Anarchy Columnist

Meet The D.O.’s new Anarchy columnist

Casey Russell | Head Illustrator

Anarchism isn't about chaos and destruction; it's about equality, mutual aid and cooperation.

You may have negative associations with the word anarchy, and for good reason. The word has entered the common dialect as chaos and disarray. But this isn’t what anarchists stand for.

Rather, anarchists view the current world order as one that ascribes to chaos, destruction and a gross disregard for human life, and they thus seek something better to replace it.

Why does an anarchist perspective lead to these conclusions?

Let us look at some of the logic guiding contemporary society.

Capitalism is good because it drives competition, which leads to increased efficiency, which is our best method of allocating resources. Some camps believe deregulation will allow for goods and services to operate more efficiently, while others favor regulations — such as labor, environmental or anti-discrimination laws — because they believe efficiency isn’t always the most desired outcome.

What do we mean when we talk about competition?

Well, most capitalists view competition as good: When there are more businesses in operation competing to provide goods and services, those goods and services become cheaper, more accessible and more innovative.

But the nature of competition means there will be winners and losers. For the winners — congratulations, capitalism is working as intended for you. For losers, the pure, “laissez-faire” capitalist will hang you out to dry. Others — those who favor a safety net — would seek to at least ensure the losers’ survival. But thrive? Heavens no. They lost.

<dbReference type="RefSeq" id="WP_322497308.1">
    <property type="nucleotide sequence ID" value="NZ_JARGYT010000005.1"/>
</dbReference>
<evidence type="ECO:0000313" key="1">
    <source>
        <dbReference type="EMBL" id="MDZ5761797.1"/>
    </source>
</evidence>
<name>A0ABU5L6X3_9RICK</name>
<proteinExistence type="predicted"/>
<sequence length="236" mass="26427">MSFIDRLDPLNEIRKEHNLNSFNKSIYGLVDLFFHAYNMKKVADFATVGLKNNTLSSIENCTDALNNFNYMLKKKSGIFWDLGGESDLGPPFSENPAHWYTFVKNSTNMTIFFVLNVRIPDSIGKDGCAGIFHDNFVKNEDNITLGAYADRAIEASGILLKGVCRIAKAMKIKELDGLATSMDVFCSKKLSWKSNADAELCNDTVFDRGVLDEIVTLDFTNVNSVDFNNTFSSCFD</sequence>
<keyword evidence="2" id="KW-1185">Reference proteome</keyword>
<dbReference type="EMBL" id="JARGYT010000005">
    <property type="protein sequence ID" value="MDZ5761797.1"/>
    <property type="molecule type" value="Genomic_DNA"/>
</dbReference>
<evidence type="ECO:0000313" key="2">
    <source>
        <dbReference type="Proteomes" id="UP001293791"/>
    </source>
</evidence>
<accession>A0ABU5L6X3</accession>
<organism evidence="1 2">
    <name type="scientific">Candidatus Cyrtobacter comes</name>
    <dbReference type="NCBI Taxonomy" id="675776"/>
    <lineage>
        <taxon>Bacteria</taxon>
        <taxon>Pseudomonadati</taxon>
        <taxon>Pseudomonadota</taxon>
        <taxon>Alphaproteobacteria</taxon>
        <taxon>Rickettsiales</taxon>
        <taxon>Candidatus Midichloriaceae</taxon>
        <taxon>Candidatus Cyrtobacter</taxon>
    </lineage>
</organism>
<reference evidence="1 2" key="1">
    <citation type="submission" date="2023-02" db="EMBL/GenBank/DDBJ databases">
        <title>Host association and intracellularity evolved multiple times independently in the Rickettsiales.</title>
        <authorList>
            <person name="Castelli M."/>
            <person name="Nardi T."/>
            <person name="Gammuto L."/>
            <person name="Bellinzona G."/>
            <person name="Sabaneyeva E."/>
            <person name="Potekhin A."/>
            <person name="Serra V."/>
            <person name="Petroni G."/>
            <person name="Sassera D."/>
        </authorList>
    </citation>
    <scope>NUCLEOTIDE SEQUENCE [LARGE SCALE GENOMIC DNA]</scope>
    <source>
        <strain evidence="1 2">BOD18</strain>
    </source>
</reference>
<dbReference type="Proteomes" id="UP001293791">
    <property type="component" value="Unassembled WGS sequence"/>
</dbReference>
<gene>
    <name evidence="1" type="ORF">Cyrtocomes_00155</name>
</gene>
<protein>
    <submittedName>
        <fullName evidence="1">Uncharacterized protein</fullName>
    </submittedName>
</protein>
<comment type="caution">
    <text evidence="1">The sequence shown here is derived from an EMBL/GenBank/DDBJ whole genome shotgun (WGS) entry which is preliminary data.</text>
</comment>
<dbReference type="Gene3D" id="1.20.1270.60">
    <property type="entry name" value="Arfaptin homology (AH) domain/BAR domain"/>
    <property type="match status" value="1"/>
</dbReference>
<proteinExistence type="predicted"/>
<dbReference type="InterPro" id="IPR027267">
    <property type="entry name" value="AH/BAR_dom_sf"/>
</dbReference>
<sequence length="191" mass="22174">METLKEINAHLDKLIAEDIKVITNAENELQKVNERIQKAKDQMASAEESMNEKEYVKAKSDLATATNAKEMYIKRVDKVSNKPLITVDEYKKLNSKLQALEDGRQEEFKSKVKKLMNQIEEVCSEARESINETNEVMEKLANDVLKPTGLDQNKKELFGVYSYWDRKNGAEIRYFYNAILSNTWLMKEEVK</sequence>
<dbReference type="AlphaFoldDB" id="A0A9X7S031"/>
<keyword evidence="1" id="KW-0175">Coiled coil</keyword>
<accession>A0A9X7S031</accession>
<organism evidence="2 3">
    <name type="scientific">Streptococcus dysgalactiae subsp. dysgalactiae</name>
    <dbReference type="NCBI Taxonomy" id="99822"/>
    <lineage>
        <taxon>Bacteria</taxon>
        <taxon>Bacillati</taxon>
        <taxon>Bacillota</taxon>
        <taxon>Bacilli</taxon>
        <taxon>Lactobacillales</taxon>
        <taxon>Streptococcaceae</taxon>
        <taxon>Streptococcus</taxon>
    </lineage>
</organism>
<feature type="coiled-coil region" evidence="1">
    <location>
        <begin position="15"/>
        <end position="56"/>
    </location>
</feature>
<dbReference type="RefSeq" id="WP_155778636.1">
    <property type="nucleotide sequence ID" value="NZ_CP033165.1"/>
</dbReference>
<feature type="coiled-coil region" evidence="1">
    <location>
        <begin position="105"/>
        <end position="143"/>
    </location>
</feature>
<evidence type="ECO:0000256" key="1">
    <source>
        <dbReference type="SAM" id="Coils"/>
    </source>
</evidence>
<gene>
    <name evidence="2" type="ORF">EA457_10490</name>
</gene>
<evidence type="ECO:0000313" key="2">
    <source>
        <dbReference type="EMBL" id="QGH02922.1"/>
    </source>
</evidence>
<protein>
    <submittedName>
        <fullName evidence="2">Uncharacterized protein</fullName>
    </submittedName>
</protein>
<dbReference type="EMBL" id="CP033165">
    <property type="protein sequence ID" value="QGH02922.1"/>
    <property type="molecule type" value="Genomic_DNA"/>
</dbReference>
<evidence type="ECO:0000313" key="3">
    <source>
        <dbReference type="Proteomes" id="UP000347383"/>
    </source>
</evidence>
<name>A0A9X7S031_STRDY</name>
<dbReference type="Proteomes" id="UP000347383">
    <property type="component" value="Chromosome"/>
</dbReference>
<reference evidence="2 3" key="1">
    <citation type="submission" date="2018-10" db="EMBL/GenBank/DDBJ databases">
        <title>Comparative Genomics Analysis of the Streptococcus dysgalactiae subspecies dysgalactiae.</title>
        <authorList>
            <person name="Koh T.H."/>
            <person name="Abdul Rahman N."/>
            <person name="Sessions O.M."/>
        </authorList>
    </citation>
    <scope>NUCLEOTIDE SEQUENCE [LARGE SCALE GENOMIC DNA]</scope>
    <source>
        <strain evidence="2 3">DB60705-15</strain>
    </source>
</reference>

This is the ideal form of capitalism. But the reality is that we don’t live in a world of ideals. Capitalism interacts with government, usually in an anti-democratic fashion. A 2014 study from Princeton University showed the rich feel their opinions are valued when it comes to policy — since they are — while the rest of us feel like we don’t have a voice. Since we don’t.

Former President Jimmy Carter has said the United States is an oligarchy. It’s hard to disagree with him if you look at the wealth of those who hold public office.

So now we’ve just seen a complete subversion of our political system as a payoff to major contributors, who want and expect and sometimes get favors for themselves after the election’s over.
Jimmy Carter

Because society is inherently unequal and we use money to allocate resources, those with the most money are valued, while the rest of us are left to fight for scraps. Whether politicians buy their way into office or are beholden to the rich who don’t hold office, the results are the same.

We have a society that is currently unequal. There’s no debate around that. The consequences of this include the white upper and middle classes punching down on any rising group. Ruthless territorial expansion, environmental exploitation and human rights abuses arise because ever-increasing profit is favored over current lives, foreign lives and future lives.

Curbing capitalism’s enthusiasm won’t change its fundamental nature. Rather, we must move away from a system favoring competition to a system favoring cooperation.

Anarchy is one such system. Cooperation, or “mutual aid” in anarchist lingo, is engendered through common ownership of all meaningful resources. People do some measure of required work and some self-fulfilling work, while technology picks up the rest. Resources are allocated according to need. This renders most forms of crime obsolete, as there is no reason to commit them.

Think such a society is too ideal to work?

Look at the selfless anarchist response after Hurricane Harvey and other natural disasters. Look at the much higher rates of charity donations among the poor than among the rich. Mutual aid is a natural inclination, as humans are social creatures who are used to living in cooperative groups. Wealth is an insulation from that.

So the question of “Why anarchism?” is not difficult to answer. Like many, I am an anarchist because I believe in an equal, democratic and more fulfilling society.

Sam Norton is a senior advertising and psychology dual major. His column appears biweekly. He can be reached at sanorton@syr.edu.

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